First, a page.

Japan's Prime Minister Shinzo Abe and his government have announced a comprehensive stimulus package designed to shore up the economy. The total stimulus amounts to 26 trillion yen, according to a government statement. That's the equivalent of 215 billion euros. About half of this program is therefore made up of fiscal measures. The growth effect should be 1.4 percentage points.
The government has "put together a powerful package" to help overcome economic downside risks, Prime Minister Abe said at a meeting with cabinet members and members of the ruling party. It is the first stimulus package in Japan since August 2016.
Recently, the Japanese economy had cooled. The government justified the measures with low demand due to a tax increase and slow growth due to international trade disputes. In addition, the government expects the economy to slow down after the Tokyo Olympics in 2020.
VAT increase affects economy sensitive
In October, the government increased VAT from eight to ten percent. The reason was the rapid aging of the population. In Japan, private consumption expenditure, which is affected by VAT, accounts for around 60 percent of the country's economic output. Past increases had also hit the economy.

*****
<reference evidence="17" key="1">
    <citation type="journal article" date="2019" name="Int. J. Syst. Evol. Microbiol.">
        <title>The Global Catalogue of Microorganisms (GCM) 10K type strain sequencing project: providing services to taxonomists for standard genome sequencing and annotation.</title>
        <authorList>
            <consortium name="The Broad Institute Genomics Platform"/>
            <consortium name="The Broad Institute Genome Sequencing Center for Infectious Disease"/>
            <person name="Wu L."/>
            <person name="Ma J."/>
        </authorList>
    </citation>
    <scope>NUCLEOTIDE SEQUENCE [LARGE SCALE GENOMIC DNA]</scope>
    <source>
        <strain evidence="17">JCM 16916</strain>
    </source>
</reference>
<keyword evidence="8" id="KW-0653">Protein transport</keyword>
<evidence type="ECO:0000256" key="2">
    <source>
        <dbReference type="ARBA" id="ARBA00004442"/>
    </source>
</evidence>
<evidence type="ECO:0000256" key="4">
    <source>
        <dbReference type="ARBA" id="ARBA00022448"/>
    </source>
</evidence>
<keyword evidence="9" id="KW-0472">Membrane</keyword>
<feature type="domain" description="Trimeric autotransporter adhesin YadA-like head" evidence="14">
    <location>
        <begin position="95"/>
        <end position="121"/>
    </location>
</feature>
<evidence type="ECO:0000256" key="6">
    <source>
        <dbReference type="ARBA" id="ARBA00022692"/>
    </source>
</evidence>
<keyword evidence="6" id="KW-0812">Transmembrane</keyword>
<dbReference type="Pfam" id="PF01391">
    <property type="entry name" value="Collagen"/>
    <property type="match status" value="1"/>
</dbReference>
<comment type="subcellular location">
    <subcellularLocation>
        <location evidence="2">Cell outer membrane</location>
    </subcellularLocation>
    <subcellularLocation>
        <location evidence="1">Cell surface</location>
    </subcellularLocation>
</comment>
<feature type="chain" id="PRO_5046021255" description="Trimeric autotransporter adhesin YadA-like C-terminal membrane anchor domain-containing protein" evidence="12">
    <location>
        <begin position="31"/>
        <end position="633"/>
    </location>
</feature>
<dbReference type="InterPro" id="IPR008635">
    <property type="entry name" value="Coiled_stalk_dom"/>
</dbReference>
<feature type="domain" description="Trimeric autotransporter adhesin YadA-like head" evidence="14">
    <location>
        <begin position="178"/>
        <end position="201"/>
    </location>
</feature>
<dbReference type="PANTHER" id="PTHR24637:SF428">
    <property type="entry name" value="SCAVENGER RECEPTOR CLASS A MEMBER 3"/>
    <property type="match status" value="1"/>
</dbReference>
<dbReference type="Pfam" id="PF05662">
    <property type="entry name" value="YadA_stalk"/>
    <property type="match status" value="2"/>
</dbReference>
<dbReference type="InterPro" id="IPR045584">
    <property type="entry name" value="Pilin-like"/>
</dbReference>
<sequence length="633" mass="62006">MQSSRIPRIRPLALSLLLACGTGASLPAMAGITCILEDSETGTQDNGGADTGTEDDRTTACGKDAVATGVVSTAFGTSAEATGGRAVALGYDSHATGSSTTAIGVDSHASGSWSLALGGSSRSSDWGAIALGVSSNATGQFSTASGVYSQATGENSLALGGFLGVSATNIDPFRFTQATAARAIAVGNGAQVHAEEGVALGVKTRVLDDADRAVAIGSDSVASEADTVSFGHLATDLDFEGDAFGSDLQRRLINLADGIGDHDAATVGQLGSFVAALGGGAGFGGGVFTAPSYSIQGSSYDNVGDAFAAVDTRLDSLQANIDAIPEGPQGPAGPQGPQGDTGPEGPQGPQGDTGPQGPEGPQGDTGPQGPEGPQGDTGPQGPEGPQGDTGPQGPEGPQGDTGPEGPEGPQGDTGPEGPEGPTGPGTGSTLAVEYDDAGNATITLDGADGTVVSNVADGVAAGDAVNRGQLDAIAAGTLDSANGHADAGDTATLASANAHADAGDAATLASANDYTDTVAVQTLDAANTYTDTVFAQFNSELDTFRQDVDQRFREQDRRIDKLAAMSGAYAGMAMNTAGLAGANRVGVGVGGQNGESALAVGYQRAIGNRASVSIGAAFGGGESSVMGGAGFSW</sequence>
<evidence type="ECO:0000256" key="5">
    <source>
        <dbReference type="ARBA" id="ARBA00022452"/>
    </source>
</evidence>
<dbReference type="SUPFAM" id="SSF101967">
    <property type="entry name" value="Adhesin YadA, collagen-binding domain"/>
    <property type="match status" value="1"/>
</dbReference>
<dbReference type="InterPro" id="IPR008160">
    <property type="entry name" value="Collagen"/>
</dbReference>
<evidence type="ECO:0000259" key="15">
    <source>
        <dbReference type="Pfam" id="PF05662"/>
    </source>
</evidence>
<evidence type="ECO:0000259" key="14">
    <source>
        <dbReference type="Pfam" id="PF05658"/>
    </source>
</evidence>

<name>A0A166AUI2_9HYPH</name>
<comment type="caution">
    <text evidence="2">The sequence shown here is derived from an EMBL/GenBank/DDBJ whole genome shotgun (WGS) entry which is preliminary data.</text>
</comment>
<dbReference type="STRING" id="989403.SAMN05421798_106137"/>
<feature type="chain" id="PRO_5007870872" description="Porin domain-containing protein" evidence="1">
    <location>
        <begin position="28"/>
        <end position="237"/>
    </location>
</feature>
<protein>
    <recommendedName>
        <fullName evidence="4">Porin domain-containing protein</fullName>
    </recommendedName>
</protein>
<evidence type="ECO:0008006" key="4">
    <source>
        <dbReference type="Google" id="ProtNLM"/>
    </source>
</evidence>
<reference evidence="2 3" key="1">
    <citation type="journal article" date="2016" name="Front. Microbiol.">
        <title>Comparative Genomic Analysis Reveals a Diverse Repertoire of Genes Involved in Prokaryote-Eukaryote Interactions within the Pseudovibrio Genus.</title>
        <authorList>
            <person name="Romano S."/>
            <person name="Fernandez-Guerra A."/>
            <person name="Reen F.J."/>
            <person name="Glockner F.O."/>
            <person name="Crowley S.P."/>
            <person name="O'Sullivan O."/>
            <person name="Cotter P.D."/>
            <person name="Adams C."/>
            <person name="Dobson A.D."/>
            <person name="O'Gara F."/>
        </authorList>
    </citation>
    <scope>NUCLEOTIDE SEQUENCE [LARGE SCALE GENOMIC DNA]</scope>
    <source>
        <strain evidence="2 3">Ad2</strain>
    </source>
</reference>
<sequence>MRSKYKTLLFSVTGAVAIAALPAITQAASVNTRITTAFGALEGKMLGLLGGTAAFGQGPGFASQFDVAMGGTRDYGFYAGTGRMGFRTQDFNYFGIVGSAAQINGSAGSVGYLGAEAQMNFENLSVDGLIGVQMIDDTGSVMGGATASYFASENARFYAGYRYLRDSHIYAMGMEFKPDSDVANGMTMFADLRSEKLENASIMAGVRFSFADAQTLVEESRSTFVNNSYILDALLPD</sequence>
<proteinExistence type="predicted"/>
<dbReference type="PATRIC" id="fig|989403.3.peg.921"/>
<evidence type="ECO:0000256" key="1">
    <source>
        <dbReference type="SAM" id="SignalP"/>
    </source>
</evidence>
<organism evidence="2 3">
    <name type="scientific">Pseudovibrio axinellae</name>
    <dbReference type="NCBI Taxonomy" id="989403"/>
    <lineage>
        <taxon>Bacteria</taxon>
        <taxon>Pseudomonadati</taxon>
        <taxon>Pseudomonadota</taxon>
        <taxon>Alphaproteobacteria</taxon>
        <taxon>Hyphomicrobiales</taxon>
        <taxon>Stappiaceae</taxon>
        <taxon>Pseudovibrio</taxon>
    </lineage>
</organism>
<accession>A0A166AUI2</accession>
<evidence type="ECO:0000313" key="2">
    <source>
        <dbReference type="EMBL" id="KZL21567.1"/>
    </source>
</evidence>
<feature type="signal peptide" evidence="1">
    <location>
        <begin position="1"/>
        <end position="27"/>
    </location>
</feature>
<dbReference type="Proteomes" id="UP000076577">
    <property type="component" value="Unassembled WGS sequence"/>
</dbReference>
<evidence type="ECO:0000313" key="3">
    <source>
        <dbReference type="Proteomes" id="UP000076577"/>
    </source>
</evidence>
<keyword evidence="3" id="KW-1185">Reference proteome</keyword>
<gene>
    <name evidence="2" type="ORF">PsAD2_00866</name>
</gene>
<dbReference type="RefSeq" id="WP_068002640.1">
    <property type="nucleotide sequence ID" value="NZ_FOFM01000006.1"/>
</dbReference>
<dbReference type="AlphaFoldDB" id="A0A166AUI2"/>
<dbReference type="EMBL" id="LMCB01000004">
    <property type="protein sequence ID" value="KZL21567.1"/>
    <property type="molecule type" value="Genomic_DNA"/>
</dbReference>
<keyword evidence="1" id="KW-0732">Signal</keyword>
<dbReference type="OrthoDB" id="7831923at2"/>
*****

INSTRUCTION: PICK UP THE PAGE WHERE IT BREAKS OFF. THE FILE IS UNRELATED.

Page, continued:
The stimulus package will now promote cashless payments and improve preparedness for natural disasters, the government said. She referred to the typhoon Hagibis in October, in which more than 90 people died. The supported measures also include reconstruction projects in regions affected by typhoons.
Similar to the European Central Bank (ECB), the Japanese central bank hardly has any leeway to support the economy given the already very loose monetary policy.